In my very limited experience thus far with indigo I have found that it dyes carb based fibers ( like cotton, linen and hemp) better than protein based fibers ( like silk and wool) so I was really pleased with the result I got this past weekend with dyeing some 100% wool felt. You might remember the curious cylindrical pieces from this photo.
I have to admit when I unwrapped them I was completely taken with the imprint on the wood almost as much as the wool.
I like that those of you who visit my flickr stream were intrigued by the image of a brand new substance I got in the mail to play with. It is kakishibu. ( I am sure that really helped). It is a powder derived from fermented persimmons and is a traditional dye stuff from Japan that can be mixed and then painted on. I have read many a warning about its smell but after working with indigo and woad fermentation vats all summer I find its smell quite pleasant. I first mixed it to a good gel like consitency and was just playing around with it on that indigo dyed piece of bookhou fabric. I love the color as is but the amazing thing about this stuff is that it gets better with time. Most natural dyes are light sensitive and fade with time but they say this will darken and become richer with time. I find that really fascinating.
It also has other properties that I will show you on the next little experiment. ( maybe tomorrow).
Things happen when you surround yourself with bird loving friends.
I saw a beautiful woodpecker in the forest and I have started my next bird embroidered on a vintage hankie, a chickadee. What sort of birds have you been seeing? Geninne is selling some gorgeous originals in her big cartel shop.
The medicine shields are finished, wearable and all set for the trip to gallery hanahou's show that start December 9th. There are so many amazing artists making gorgeous things that will be available for purchase and gift giving. I am sending three wearable shields but of course if you prefer not to wear them they would also look great hanging up somewhere special in your home. You can read more about them on earlier blog posts.
The last dyeing class at the workroom in Toronto involved shibori techniques of stitching, wrapping, tying, folding and clamping and then dyeing in the magical indigo vat. It also involved preparing the vat which was quite magical and really intriguing for the chemist in me since it involved reduction and oxygenation. I was a little puzzled about why the silk and wools seemed to not dye as strongly as with the other natural dyes until I did some reading about the actual chemical structure of indigo. It is a glycoside, which really means it is a sugar or carbohydrate based dye, not a nitrogen based one. To me as a former chemist that means it will in its reduced form bind better with other carbohydrate based polymers such as plant based fibers ( cotton, linen, hemp, rayon) and not protein based animal fibers such as silk and wool. Enough of the chemistry and on to the inspiration for my shibori designs.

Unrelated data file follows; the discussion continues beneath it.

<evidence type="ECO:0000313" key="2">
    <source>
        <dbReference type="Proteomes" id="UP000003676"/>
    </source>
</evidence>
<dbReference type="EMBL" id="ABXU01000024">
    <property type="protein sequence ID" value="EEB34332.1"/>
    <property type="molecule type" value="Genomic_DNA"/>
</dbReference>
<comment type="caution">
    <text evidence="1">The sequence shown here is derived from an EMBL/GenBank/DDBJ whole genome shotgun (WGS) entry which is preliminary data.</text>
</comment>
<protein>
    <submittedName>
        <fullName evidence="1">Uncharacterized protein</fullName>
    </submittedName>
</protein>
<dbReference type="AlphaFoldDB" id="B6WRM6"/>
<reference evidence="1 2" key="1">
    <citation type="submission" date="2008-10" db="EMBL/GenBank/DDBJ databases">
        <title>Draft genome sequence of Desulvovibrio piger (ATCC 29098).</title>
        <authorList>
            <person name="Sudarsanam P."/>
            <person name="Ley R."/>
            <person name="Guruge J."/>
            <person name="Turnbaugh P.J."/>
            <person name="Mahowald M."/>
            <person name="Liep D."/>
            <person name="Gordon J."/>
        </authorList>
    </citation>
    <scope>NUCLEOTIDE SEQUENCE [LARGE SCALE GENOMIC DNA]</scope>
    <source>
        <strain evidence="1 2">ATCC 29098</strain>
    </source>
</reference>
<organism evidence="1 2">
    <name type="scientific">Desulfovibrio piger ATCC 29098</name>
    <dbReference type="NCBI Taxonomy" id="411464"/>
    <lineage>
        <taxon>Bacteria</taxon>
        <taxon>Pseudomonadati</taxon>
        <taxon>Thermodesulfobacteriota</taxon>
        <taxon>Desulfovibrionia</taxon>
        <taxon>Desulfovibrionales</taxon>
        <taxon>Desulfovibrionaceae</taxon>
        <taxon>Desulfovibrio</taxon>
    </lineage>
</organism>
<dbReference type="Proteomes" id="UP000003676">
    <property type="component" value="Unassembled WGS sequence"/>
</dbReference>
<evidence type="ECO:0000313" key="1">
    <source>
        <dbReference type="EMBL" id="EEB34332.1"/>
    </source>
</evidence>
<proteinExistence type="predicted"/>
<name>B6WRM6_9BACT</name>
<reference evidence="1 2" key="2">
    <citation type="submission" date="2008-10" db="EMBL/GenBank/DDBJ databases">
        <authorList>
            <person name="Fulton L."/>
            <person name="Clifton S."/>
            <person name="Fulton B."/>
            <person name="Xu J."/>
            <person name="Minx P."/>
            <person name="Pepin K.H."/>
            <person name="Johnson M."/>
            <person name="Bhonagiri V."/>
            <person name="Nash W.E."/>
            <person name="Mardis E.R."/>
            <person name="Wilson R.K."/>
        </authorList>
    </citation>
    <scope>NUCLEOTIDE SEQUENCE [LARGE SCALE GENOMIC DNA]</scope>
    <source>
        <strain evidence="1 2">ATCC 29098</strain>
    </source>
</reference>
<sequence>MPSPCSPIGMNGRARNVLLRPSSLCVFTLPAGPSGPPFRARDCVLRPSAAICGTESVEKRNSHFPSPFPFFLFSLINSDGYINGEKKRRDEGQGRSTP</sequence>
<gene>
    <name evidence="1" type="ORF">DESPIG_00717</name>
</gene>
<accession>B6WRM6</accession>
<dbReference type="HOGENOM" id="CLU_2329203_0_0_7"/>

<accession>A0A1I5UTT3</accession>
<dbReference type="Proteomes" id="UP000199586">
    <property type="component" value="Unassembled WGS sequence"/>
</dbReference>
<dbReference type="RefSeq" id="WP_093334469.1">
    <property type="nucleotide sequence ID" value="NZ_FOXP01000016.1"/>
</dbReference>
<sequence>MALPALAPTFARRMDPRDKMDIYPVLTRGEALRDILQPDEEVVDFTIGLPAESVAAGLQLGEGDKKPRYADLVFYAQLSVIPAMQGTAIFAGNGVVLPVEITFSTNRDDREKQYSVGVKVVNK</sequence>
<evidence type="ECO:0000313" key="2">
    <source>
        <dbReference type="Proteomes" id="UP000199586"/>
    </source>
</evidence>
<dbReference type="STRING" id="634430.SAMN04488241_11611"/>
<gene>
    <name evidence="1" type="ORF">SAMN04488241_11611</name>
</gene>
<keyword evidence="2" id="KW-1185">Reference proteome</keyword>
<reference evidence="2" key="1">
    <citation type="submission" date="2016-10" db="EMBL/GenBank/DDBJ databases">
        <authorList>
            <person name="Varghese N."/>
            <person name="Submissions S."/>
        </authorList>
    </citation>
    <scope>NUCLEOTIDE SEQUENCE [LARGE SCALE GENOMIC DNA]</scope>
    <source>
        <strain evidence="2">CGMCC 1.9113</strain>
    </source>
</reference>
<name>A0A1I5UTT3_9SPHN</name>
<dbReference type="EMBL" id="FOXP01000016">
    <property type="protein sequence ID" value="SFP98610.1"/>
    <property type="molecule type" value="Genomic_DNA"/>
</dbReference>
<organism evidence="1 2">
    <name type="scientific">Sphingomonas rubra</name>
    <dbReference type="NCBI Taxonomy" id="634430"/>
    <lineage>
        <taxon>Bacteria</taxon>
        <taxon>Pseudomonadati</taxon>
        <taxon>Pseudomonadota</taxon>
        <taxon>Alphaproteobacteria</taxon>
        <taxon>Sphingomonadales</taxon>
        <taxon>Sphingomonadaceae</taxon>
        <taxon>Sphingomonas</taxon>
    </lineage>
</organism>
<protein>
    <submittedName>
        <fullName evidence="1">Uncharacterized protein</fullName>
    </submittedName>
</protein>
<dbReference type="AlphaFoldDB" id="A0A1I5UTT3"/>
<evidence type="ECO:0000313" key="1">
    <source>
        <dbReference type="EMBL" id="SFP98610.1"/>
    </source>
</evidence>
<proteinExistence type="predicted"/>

No big surprise that they were nature inspired. For my stitched pieces I used the sea fan ( although I agree it does look very tree like as some have suggested) and the spiral of the snail. For the tying samples I used mushroom spore prints and sand dollars as inspiration. I used screws, washers, plungers from syringes and what ever else I could find to tie and wrap around. I also used pebbles to tie around for one of the t shirts and a pair of cotton undies. I used pole wrapping with silk but it was very faint even after dyeing a few rounds. I did a little second pole wrapping with cotton flannel at home with a jar of left over indigo , resurrected with a touch of draino ( yep it worked).
I haven't taken detailed pictures of everything yet but I even have some indigo cotton tights, undies, tank top, short and long sleeved t shirts and so much more. Can you tell I am smitten?
I realized after seeing arounna's beautiful and colorful swatches today that I had not yet posted pictures of my rainbow of fabrics and fiber. Thanks Julie for such a wonderful set of classes. I can't wait to get the supplies I ordered to do some more larger scale dyeing, hopefully before winter. My favorite colors came from the osage, logwood and indigo. I hope to do some more indigo dyeing so I can dip many times to achieve a darker blue shade. I also am very keen to try some of the shibori and dipping techniques using other natural dyes.
logwood cochineal madder osage is the order of the dyed fiber
I love that piece of silk first dyed in osage after mordanting with alum and tartar and then overdyed with indigo. The other fibers dyed above are cotton, linen, silk, wool felt, vintage crochet cotton for some future covered stones, merino wool roving, unspun cotton and some vintage linen with lace.
I have many more specific images of the indigo / shibori class results but I will save them for tomorrow to give me a little more time to talk about my inspirations.
You can read my earlier post on the inspiration for this embroidery here. I really love how this one unfolded with the extra fringe of hand dyed felt and the tassels, oh the tassels. I am quite smitten with the tassels. The little animal, just in case you didn't read the link above is a mole.
Thanks for all the encouragement with my current projects.